Yvonne McKoy’s daughter surprised her after church one Sunday in December with the news that she planned to marry. Then her daughter moved away, and she never saw her again.
On Thursday, police in Durham, N.C., explained why. Antoinetta Yvonne McKoy, 27, was found dead Wednesday, her remains wrapped in a plastic bag unearthed by a plumbing crew behind a house.
Durham police have charged seven people in the slaying of the District native. One of them, Pete Lucas Moses Jr., 27, was her fiance, Yvonne McKoy said. Authorities say he was the leader of a home-based religious sect called the Black Hebrews that operated out of a house in Durham.
Moses was also charged with murder in the death of a 5-year-old boy who lived in the house, police said.
Moses was charged Wednesday while in custody on separate charges, according to police. Lavada Quinzetta Harris, 40, was arrested Wednesday evening. The other five — Larhonda Renee Smith, 40; P. Leonard Moses, 21; Sheila Falisha Moses, 20; Sheilda Evelyn Harris, 56; and Vania Rae Sisk, 25 — turned themselves in later. All seven were being held without bond as of Thursday, according to a Durham police spokeswoman.
Members of McKoy’s family said Antoinetta and Moses met as students at Dunbar High School in Northwest Washington. Yvonne McKoy said Moses would often walk her daughter home from school, though the girl was not allowed to date at the time.
In early December, McKoy came home from church and was greeted by her daughter, who lived with her at the time. “She opened the door, and she literally jumped in my arms and gave me the biggest hug,” McKoy said. “She said, ‘Ma, I love you.’ And I said, ‘I love you too, Baby.’”
Antoinetta McKoy said she was moving to North Carolina with Moses, her mother said. Moses was in the room, McKoy said, but he did not say much. McKoy said her daughter promised she would be back soon. She never returned.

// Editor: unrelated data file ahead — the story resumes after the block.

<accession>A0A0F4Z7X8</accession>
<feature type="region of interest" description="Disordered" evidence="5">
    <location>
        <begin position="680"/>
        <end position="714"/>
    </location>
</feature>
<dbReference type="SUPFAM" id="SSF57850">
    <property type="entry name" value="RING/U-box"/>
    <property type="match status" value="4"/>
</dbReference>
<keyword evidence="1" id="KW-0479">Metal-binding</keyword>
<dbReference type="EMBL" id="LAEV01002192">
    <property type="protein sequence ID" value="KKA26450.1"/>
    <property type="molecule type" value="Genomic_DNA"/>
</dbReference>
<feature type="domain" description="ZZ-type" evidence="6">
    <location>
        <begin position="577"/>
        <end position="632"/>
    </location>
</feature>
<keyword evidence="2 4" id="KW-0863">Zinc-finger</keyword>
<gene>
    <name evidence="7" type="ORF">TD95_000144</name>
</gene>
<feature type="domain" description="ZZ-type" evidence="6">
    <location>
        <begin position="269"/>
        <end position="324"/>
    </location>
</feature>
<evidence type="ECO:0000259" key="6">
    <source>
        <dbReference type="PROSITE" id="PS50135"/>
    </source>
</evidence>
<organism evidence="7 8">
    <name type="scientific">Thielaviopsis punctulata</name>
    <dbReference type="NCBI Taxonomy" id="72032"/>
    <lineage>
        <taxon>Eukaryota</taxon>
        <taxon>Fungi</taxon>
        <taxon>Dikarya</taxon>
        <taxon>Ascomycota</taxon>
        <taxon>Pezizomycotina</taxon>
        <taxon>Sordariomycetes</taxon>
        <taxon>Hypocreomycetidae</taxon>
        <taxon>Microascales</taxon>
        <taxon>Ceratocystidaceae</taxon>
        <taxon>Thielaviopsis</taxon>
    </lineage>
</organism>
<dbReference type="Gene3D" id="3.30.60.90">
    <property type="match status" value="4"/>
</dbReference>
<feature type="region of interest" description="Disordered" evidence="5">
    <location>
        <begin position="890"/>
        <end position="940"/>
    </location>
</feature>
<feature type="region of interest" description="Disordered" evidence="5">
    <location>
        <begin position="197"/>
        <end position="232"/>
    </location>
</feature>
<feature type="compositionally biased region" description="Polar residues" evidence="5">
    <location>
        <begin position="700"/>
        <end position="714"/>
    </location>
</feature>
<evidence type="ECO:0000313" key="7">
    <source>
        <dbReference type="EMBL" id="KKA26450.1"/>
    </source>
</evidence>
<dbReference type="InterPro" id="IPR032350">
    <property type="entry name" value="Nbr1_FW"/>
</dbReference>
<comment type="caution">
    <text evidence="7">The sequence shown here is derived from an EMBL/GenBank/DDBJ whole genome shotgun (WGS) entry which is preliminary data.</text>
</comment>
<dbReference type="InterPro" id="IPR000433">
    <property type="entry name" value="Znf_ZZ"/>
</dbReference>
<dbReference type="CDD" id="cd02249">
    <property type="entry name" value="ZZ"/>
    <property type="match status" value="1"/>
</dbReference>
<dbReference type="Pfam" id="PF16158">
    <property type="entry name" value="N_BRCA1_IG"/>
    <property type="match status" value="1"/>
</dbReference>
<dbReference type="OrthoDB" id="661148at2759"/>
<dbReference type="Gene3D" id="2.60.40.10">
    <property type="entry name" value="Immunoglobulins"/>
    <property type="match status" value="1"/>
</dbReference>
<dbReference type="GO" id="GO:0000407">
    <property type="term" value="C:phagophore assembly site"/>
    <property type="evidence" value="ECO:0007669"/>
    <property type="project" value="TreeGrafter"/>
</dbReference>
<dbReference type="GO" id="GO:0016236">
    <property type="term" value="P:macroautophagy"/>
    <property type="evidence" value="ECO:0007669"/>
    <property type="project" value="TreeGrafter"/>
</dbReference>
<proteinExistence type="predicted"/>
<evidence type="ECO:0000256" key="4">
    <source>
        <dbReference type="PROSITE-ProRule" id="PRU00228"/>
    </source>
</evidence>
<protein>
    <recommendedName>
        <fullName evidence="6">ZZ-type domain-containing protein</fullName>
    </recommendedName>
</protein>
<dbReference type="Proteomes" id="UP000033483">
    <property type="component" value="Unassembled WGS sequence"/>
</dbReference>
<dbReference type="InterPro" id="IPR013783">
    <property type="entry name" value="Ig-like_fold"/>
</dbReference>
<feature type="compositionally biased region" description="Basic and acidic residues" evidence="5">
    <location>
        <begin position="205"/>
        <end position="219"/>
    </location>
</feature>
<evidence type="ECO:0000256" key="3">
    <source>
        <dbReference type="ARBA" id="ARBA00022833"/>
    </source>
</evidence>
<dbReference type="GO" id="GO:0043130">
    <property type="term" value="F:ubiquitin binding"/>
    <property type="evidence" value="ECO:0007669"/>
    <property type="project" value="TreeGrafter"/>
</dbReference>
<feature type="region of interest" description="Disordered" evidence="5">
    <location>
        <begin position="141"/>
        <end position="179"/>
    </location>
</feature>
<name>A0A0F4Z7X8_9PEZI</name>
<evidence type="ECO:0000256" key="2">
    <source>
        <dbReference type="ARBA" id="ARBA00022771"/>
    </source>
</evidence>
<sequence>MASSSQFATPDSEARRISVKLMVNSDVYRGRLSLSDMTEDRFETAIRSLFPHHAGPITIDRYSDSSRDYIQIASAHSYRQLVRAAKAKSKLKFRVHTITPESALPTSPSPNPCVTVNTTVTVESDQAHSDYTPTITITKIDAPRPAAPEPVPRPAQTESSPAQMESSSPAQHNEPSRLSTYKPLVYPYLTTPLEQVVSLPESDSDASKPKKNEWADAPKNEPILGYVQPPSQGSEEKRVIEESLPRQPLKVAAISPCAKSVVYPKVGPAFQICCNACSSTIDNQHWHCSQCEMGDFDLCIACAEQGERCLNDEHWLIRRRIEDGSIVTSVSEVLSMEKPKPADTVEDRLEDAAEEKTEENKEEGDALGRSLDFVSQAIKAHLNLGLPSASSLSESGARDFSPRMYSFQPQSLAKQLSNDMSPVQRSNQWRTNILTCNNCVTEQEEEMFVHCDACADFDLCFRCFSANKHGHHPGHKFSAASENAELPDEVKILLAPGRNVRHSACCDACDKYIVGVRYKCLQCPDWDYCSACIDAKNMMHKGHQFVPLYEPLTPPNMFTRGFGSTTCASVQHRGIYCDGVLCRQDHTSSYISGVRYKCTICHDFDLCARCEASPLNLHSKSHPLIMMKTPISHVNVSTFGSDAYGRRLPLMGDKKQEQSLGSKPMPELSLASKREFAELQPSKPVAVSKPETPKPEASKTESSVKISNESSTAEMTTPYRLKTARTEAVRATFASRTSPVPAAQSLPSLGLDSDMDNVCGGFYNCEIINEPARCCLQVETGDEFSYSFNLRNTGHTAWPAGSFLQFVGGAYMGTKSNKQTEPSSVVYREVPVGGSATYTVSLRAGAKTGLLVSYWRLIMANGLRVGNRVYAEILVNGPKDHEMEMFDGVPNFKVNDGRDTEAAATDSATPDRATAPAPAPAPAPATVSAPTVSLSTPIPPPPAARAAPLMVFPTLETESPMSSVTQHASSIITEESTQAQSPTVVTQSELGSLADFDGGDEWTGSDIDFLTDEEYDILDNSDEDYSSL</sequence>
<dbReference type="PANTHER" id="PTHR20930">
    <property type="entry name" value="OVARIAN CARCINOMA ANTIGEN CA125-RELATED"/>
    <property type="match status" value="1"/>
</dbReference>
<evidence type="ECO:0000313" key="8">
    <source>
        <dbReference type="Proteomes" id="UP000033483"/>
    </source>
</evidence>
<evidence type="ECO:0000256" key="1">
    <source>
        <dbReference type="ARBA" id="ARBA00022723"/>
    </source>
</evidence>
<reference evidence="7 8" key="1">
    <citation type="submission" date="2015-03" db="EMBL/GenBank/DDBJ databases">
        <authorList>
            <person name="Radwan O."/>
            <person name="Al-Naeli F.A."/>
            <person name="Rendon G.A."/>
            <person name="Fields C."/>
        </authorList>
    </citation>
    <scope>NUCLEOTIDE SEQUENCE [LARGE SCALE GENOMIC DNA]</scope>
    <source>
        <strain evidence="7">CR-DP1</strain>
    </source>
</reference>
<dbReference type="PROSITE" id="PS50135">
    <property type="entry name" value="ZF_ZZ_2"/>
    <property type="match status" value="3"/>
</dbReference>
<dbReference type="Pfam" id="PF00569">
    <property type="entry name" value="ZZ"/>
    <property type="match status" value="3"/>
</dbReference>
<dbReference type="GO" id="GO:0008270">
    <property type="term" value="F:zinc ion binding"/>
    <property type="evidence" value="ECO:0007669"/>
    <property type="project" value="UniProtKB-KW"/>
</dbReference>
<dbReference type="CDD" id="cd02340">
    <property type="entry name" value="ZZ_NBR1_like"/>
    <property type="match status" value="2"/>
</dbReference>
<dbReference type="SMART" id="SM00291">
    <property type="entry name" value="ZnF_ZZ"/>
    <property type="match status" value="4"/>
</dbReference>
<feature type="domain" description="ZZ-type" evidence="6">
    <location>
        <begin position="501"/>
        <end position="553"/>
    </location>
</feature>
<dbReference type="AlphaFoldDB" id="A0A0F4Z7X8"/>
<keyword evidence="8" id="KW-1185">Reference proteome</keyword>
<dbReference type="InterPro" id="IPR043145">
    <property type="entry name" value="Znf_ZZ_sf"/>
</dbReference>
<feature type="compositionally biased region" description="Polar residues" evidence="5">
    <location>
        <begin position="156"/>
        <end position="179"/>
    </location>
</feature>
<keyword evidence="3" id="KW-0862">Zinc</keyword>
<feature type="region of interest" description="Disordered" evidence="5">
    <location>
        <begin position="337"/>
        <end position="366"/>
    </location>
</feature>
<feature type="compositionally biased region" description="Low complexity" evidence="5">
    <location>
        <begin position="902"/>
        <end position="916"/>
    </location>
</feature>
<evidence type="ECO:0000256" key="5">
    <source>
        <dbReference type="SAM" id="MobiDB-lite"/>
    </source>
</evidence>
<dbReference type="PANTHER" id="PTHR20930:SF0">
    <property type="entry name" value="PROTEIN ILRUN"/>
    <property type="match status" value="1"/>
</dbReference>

In Durham, Antoinetta McKoy lived in the house with Moses and several women, according to police. Calls went unanswered, said her mother. Yvonne McKoy said she received text messages from her daughter’s phone saying she was busy working, that her truck broke down and that she would not be coming home soon.
McKoy began to worry. “She would always say ‘Ma.’ The text messages didn’t say ‘Ma,’” McKoy said. “And at the end, she would always say ‘I love you Ma.’”
McKoy did not hear from her daughter at Christmastime. She missed her older sister’s birthday, New Year’s and her mother’s birthday in January, family members said.
In February, Antoinetta McKoy got into a “heated argument” with Moses over a set of missing car keys, according to a search warrant filed in Colorado as part of an investigation into the group, some members of which had moved to Teller County, Colo.
Someone who lived with the Black Hebrews group told Durham police that McKoy ran out of the house and flagged down a passing vehicle but was taken back inside the house and beaten unconscious, according to the warrant. Moses instructed Vania Sisk to shoot her, the warrant says.
That month, McKoy’s family filed a missing persons report in the District.
Family remembers remembered McKoy as an aspiring writer who loved gospel music and poetry and attended church every Sunday. She had recently worked as a security guard in the District, family members said.
Her memorial service, at the Greater Pentecostal Church on Spring Road in Northwest Washington, is June 25, her birthday.